PNP launches app on rights
You have the right to remain silent. Anything you say can and will be used against you in a court of law. You have the right to an attorney.
That’s the Miranda warning and it should be read to you by the police officer who is arresting you for breaking the law.
If he doesn’t, you can question your arrest.
And it’s one of the things that you will learn when you download the “Know Your Rights” mobile application, which the Philippine National Police is launching on Monday to kick off the celebration of National Human Rights Consciousness Week.
The PNP says the app is the first of its kind.
“Through the Know Your Rights mobile application, all human rights advisories and policies crafted by the PNP, including the contents of the New Miranda Warning Pocket Card with Anti-Torture Reminders, can be downloaded, stored in all Android smartphones,” Chief Supt. Dennis Siervo, head of the PNP Human Rights Affairs Office, said on Sunday.
Respect for human rights
Siervo said the app was “more than just a technology-driven” police program.
“It is our public affirmation of the PNP’s duty to respect, protect and fulfill human rights,” he said.
The theme of Human Rights Consciousness Week is “Stand Up for Someone’s Right Today.”
The PNP has killed thousands of drug suspects in President Duterte’s bloody war on drugs, drawing expressions of concern from the United States, European Union, United Nations and international rights groups about violations of human rights in the Philippines.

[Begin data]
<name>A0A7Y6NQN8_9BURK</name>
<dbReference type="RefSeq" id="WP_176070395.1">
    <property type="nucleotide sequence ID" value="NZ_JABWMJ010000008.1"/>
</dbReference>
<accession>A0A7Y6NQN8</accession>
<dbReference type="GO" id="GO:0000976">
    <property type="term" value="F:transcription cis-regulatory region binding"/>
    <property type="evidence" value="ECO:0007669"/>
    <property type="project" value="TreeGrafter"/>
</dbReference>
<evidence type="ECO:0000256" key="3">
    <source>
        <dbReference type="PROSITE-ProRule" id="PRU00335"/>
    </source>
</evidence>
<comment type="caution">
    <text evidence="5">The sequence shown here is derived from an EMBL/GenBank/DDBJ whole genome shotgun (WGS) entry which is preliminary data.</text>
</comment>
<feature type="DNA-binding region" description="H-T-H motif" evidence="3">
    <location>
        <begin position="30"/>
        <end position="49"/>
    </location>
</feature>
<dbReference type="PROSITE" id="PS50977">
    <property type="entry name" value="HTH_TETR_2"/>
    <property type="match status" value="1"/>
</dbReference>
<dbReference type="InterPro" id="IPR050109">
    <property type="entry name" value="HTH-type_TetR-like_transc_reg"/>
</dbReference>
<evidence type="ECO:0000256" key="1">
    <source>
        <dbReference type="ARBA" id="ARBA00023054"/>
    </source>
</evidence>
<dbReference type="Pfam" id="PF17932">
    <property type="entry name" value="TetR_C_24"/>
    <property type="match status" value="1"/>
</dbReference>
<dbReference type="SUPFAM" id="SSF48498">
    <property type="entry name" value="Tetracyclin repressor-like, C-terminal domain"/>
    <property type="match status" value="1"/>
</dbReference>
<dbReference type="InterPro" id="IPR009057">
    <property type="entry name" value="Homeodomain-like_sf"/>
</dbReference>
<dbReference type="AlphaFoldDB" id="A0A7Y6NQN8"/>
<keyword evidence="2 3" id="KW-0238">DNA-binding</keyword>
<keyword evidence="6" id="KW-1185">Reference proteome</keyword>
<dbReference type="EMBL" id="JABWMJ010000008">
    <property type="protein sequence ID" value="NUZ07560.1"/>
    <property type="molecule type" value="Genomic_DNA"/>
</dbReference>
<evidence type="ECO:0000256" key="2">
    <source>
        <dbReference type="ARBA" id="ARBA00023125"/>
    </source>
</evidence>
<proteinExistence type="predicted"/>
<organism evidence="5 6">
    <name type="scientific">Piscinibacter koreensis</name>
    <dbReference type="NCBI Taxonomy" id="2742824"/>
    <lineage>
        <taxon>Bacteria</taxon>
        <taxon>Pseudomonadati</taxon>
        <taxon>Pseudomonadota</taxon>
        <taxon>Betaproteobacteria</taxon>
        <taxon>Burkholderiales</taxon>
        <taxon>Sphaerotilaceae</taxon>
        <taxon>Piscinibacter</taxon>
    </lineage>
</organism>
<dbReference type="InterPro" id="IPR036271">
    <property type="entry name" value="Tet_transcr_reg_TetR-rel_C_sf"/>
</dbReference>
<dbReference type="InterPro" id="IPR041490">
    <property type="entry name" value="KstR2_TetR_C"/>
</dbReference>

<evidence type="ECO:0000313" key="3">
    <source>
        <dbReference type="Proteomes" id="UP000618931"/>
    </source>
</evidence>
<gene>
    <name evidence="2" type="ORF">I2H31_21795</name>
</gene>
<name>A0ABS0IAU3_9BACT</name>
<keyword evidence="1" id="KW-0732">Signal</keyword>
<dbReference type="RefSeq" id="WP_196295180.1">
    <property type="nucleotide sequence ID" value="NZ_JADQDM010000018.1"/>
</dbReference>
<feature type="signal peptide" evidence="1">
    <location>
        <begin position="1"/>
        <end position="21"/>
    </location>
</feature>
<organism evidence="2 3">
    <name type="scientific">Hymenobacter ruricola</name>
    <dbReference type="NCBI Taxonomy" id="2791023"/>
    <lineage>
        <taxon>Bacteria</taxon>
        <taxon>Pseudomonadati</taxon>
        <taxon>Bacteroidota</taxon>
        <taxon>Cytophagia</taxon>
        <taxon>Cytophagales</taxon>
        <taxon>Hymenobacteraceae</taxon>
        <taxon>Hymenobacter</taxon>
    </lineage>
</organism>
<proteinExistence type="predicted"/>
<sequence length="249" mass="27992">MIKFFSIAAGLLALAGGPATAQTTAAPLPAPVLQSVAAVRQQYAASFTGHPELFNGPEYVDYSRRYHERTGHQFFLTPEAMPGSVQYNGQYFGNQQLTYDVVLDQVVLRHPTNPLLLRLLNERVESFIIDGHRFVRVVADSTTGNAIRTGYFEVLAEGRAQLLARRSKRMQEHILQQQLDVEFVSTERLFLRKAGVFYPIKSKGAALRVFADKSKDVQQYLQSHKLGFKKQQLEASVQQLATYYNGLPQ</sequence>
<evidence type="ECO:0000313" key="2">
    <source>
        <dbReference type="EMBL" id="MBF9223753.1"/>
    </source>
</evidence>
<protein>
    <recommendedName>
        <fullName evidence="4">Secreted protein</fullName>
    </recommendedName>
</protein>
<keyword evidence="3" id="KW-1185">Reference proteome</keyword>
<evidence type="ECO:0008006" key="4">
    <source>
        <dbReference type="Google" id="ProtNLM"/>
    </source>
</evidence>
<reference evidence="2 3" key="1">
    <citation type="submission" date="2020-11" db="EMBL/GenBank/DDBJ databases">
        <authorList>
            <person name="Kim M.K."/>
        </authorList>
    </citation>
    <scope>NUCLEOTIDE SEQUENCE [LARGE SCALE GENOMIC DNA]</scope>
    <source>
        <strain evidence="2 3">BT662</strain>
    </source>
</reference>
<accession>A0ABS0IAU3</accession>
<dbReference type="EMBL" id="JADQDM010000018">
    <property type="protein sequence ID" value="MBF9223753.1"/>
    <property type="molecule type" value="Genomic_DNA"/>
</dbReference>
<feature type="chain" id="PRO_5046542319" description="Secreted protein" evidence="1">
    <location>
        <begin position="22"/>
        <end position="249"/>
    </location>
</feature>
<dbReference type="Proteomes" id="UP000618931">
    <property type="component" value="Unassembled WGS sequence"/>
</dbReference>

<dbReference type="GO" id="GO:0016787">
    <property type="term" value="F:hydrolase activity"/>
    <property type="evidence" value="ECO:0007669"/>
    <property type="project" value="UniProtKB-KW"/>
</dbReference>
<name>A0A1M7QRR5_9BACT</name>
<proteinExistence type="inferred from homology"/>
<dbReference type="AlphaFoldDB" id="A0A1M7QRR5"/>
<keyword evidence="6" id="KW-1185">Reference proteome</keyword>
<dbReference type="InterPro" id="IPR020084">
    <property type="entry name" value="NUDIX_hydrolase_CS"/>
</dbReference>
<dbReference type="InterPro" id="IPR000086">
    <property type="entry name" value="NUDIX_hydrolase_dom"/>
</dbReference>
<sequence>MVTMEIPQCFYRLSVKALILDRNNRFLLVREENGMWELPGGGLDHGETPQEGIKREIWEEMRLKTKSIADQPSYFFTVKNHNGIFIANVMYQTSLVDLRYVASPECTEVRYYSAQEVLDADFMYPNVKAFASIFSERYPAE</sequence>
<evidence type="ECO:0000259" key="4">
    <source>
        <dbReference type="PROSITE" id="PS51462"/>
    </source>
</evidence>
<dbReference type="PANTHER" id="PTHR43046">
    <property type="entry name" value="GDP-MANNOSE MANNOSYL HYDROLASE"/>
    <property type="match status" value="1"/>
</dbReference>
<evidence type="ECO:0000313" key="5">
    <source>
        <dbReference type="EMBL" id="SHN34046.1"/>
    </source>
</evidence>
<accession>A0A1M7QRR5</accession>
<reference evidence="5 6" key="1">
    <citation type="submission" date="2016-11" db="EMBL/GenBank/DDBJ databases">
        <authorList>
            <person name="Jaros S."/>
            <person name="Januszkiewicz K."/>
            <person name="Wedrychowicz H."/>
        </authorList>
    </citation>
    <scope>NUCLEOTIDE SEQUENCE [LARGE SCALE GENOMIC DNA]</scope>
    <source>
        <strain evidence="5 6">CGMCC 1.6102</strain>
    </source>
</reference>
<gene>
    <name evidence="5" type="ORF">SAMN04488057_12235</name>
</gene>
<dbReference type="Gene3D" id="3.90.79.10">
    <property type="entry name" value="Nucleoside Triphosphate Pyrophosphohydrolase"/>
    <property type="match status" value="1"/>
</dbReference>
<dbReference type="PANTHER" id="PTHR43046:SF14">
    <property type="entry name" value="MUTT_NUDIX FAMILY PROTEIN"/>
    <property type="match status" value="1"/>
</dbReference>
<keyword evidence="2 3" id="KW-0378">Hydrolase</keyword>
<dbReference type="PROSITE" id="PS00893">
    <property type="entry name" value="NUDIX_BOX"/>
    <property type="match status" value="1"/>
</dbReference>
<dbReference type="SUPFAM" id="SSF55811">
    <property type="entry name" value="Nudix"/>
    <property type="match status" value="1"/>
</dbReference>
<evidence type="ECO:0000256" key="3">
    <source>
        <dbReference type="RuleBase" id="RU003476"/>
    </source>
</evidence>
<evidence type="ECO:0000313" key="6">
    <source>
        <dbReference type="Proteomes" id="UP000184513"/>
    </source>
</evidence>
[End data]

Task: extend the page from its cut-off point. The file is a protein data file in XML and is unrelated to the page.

Mr. Duterte, who brooks no opposition to his policies, has badmouthed them all and threatened to slap UN special rapporteur on extrajudicial killings Agnes Callamard if she insists on investigating the killings in his war on drugs.
The UN human rights office has rebuked Mr. Duterte over the threat.
The Know Your Rights app can be downloaded from the Google Play Store by Android mobile device users.
For police, too
Siervo said police could access the app even without internet connectivity.
It would be most useful to field officers “engaged in the intensified campaign of the PNP against criminality, corruption and illegal drugs who are in far-flung areas,” he said.
“Thus, it equips PNP personnel with the right information or materials with which to advise citizens or persons placed under police custody of their rights under the law,” Siervo said.
Siervo said the public could use the app, which provides easy access to information on citizens’ fundamental rights and basic information on police operational procedures and rules of engagement.
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